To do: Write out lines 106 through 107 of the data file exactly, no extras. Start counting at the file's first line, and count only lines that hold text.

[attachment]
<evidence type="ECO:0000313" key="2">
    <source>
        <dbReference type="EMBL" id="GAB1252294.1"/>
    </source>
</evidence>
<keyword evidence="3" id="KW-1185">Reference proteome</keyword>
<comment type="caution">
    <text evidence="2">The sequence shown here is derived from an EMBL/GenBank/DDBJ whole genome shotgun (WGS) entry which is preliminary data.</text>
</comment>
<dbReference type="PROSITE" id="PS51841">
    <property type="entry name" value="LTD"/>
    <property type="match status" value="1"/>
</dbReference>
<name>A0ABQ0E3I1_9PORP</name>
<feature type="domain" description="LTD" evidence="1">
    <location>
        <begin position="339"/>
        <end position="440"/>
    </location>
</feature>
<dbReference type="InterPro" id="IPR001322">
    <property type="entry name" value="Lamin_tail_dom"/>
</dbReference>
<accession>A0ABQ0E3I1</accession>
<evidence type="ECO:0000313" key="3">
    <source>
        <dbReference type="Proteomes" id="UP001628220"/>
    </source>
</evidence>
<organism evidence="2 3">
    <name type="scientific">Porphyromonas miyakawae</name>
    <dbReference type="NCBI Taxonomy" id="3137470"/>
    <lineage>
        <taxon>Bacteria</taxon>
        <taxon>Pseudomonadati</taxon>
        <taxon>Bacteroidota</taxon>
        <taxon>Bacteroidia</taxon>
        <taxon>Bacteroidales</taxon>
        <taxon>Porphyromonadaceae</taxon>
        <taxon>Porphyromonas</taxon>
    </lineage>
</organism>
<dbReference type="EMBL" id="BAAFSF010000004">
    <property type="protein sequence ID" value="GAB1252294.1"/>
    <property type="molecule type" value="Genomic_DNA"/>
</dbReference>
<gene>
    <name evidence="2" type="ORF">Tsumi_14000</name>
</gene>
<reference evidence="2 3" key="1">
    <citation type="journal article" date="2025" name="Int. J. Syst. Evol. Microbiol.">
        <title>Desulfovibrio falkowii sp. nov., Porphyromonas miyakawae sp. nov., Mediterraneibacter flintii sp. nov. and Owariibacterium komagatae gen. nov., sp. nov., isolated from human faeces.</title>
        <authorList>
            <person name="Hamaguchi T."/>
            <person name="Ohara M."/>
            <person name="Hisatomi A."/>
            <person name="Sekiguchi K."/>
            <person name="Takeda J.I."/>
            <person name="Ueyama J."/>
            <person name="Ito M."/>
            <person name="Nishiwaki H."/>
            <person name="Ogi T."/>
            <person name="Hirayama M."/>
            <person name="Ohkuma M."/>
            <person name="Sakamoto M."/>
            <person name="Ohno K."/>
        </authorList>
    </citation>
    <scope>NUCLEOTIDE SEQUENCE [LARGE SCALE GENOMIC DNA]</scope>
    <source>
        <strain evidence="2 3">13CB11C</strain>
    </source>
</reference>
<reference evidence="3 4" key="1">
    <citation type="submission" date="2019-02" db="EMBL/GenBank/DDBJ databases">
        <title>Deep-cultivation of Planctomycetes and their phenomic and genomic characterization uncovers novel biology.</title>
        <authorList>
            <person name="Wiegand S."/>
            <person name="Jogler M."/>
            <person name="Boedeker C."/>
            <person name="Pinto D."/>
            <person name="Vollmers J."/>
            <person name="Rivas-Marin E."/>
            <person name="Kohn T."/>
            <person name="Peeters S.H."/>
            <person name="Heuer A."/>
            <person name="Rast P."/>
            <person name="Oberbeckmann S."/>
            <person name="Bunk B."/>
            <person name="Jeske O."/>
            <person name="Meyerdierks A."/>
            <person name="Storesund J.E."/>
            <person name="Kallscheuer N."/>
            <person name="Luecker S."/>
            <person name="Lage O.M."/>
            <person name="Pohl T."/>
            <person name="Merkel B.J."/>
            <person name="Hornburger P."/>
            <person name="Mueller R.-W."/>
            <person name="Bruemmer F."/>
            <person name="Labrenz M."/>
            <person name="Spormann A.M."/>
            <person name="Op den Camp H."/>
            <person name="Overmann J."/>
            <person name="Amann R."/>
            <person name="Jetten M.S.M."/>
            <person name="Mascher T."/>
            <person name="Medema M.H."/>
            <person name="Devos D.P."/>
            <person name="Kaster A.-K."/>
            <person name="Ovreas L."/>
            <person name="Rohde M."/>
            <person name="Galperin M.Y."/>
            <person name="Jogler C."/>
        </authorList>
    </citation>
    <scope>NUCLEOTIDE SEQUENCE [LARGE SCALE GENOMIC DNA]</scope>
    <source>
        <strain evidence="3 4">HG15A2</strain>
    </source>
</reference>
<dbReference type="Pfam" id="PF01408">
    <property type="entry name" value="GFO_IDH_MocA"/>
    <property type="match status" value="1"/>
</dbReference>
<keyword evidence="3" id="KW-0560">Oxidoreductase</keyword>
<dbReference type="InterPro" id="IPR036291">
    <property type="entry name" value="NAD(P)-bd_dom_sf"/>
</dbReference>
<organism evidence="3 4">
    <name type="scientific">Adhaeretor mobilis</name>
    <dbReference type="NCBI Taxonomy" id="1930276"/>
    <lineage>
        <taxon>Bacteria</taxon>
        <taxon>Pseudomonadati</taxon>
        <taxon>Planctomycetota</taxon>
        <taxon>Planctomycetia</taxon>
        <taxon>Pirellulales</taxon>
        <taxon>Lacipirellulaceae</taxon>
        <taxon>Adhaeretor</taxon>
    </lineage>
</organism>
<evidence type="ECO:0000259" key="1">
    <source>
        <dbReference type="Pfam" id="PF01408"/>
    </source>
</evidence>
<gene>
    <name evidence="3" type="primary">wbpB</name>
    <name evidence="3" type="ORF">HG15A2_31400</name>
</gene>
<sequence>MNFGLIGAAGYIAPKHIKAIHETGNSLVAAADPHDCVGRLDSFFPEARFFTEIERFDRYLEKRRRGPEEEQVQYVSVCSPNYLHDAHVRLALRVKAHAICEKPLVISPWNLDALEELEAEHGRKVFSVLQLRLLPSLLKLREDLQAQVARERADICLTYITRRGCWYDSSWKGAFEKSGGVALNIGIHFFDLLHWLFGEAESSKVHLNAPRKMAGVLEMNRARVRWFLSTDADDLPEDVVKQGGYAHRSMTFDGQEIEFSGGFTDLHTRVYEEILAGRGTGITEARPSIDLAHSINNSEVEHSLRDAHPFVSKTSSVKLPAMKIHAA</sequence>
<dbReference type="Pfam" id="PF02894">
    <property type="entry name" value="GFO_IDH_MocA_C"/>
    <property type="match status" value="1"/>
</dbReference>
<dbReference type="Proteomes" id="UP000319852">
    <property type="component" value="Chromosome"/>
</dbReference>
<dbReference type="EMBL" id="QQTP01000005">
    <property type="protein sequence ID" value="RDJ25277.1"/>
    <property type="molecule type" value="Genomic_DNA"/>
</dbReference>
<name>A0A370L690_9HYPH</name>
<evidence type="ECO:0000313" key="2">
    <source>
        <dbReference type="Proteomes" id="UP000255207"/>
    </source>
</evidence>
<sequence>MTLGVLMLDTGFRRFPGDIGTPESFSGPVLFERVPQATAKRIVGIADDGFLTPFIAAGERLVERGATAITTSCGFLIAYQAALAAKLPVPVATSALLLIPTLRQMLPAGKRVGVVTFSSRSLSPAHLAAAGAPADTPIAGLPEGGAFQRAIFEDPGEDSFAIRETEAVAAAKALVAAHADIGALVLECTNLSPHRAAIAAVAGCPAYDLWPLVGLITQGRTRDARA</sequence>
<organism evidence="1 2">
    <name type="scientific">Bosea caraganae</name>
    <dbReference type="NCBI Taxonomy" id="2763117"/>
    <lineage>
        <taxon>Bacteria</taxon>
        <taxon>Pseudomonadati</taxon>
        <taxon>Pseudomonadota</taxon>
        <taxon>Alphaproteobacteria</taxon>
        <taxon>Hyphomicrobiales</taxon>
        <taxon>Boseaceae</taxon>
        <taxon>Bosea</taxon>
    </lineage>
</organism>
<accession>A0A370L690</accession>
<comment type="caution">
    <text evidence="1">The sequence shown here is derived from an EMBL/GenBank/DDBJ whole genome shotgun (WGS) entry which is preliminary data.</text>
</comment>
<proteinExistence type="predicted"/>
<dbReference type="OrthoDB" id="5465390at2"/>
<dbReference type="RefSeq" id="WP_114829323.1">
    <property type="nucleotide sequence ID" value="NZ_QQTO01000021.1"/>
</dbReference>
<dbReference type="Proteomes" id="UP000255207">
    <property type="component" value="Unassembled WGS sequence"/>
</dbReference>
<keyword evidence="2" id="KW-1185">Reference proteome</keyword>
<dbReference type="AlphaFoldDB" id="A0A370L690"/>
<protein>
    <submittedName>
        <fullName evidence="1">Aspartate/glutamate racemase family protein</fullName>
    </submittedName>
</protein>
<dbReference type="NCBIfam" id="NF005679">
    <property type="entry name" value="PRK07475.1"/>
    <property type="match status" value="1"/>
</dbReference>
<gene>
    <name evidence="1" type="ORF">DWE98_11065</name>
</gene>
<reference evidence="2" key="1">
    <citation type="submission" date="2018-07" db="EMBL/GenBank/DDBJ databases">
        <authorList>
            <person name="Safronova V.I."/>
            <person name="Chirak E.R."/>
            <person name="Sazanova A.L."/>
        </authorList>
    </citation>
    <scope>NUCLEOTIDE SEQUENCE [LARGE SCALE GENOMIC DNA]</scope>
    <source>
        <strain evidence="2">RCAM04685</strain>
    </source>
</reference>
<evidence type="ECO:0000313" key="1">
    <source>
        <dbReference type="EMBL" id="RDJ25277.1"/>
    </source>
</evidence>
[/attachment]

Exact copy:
            <person name="Jetten M.S.M."/>
            <person name="Mascher T."/>